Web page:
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Jay Beagle's Blessing in Disguise: A Killer Top-Nine

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A look at the incredible increased production from the Capitals middle-six forward corps.

Brace Hemmelgarn-USA TODAY Sports

There's something about the year turning over that inspires change in people. For the Washington Capitals, the transition from 2015 to 2016 brought upon some changes that were not, at the time, necessarily welcome.

On the day before New Year's Eve, during a 5-2 comeback victory over the Buffalo Sabres, the Caps lost two centers to injury: first line pivot Nicklas Backstrom and his third-line position-mate Jay Beagle. Backstrom would return for the following game. Beagle still hasn't returned.

And no one could have foreseen the impact that would have on the lineup.

On January 2nd, for a game against the Columbus Blue Jackets, Barry Trotz first found the middle-six lineup slottings that he's ended up sticking with ever since. It looked like this:

2nd Line LW C RW
Before Injury Marcus Johansson Evgeny Kuznetsov Justin Williams
After Injury Andre Burakovsky Evgeny Kuznetsov Justin Williams
3rd Line LW C RW
Before Injury Jason Chimera Jay Beagle Tom Wilson
After Injury Jason Chimera Marcus Johansson Tom Wilson

And really, that second line is precisely what Brian MacLellan envisioned when he signed Justin Williams. This is what he had to say shortly after signing the man known as Stick:

"In my mind, I’d like to play [Williams] with Burakovsky and Kuznetsov because I think he’d have a big effect on them."

- Brian MacLellan,

July 2, 2015

Let's look at the impact this change has had on the possession game for the middle six. Here's a peek at the before and after effects for the second line.

The difference is tremendous. We're looking at nine more shot attempts/60 by the second line, allowing five fewer per sixty minutes at five on five. The end result? Essentially a paradigm shift on the second line, as the CF% jumped from a poor 46.2% up to a gaudy 52.7%. That's awfully significant.

But what about the third line? Let's have a glance.

Note: The blue here represents Chimera/Johansson/Wilson, not Chimera/Johansson/Beagle.

Yup, pretty much more of the same. The second line boosted possession by 6.5 percentage points; the third line did so by 6.1. The two lines, cumulatively after the switch-up, have to be some of the best examples of immediate widespread improvement in recent memory.

Possession is a fantastic indicator for the quality of play on ice, but it doesn't capture the whole scoring picture. So how has scoring changed since Trotz bumped Burakovsky up to second line, and repositioned Johansson as the third-line pivot?

The first thing that jumps out is the rate at which the third line has started scoring. Chimera and Wilson centered by Johansson are lighting the lamp at nearly three times the rate as when they were centered by Beagle. And while that line is allowing goals at a bit of a higher rate, it nowhere near outweighs the new contributions in the offensive zone.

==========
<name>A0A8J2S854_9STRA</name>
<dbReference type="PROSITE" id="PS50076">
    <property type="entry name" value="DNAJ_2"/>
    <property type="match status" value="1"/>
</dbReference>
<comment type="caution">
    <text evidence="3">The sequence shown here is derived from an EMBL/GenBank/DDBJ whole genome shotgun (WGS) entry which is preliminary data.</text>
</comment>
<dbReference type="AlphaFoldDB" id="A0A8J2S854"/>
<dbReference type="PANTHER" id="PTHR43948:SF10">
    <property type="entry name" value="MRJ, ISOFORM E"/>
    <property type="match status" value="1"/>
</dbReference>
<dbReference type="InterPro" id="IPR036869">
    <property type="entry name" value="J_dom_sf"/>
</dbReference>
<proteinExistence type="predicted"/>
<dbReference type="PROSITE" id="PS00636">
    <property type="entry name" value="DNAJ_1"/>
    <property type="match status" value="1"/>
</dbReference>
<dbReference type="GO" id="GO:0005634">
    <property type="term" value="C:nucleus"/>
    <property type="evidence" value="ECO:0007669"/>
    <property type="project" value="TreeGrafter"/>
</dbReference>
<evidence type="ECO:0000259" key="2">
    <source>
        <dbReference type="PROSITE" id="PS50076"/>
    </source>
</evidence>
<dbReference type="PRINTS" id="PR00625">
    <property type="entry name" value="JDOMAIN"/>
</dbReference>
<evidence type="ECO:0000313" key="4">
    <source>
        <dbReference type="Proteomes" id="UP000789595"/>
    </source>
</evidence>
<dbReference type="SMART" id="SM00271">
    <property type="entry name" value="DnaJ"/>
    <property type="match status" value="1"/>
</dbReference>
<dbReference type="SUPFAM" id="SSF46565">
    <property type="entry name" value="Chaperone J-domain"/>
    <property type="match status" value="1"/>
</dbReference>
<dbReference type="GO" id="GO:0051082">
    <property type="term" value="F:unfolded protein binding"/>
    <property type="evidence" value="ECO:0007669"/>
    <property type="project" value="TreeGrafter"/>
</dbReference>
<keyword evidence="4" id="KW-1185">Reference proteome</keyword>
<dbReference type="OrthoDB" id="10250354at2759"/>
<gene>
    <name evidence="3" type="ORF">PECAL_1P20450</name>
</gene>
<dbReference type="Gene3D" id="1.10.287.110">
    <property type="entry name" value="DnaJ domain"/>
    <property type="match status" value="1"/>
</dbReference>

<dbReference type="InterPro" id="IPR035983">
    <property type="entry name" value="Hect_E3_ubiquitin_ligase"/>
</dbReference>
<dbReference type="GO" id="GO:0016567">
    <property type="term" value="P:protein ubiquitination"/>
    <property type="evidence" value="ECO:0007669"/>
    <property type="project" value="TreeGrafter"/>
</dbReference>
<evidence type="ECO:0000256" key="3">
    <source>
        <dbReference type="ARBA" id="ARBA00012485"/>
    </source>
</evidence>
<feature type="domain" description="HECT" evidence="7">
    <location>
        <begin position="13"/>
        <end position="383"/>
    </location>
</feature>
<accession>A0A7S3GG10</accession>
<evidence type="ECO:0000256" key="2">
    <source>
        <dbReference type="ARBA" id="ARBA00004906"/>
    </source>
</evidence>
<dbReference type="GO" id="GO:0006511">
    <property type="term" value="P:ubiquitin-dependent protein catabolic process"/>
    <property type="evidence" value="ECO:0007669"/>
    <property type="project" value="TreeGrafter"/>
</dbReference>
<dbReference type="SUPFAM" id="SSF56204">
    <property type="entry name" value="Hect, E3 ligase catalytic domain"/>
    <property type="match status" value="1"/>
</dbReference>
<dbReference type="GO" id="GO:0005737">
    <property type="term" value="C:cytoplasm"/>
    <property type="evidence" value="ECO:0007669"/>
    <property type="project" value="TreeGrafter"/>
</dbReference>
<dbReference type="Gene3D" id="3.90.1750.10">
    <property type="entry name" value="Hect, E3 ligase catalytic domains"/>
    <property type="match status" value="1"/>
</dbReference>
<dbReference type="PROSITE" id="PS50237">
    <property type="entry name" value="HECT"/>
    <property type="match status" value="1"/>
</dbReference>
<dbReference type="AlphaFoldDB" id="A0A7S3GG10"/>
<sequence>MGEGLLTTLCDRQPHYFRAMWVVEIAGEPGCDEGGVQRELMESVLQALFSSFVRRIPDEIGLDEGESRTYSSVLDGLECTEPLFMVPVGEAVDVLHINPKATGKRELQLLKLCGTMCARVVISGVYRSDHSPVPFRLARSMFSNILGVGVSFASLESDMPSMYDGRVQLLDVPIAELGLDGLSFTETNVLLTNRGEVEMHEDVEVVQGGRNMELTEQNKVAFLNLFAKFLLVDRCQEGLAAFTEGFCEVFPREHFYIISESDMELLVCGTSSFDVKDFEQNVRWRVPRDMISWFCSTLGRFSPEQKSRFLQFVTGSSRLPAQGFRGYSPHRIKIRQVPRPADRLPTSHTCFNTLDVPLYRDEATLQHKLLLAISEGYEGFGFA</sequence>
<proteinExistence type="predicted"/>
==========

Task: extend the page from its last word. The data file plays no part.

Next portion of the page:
The second line is the same in some ways, but different in others. Kuznetsov and company saw a major jump up in production once Burakovsky was moved to the line, but they saw an even bigger increase in goals against. The reality is, based on the underlying numbers the second line's increased production is an output of a completely turned around possession game, while the increased goals against is most likely just a consequence of some not-as-good goaltending behind them.

Since Evgeny Kuznetsov has spent almost the entire season on the second line, we can use his on-ice save percentage over time to demonstrate this.

And if you have any further doubts about the second line, take a look at how their scoring chance percentage developed since the change.

Apart from some declined goaltending behind the second line, everything about this lineup juggling has paid dividends for Barry Trotz - which is good, because having three legitimate scoring lines is what Trotz has been pining for. Here's what he had to say on the matter back in September.

"Most teams are going to the top nine, having a strong top nine," says Trotz. "You’ll see that tonight with Carolina. They’re building a really nice top nine forwards. Their fourth group is more defenders and penalty killers. We want to do the same thing, that’s our goal as well."

- Dump and Chase, September 30, 2015.

You never celebrate a player's injury, but sometimes when you're dealt a bad hand it ends up agreeing with the river card. And now Barry Trotz has fallen into a third line that scores at twice the rate as his first line, and a second line that's not so far behind.

Jay Beagle's injury has provided the Caps with a chance to optimize their top-nine forwards, improving both the second and third lines. Hopefully he can do something similar for the fourth when he returns within the next couple of weeks.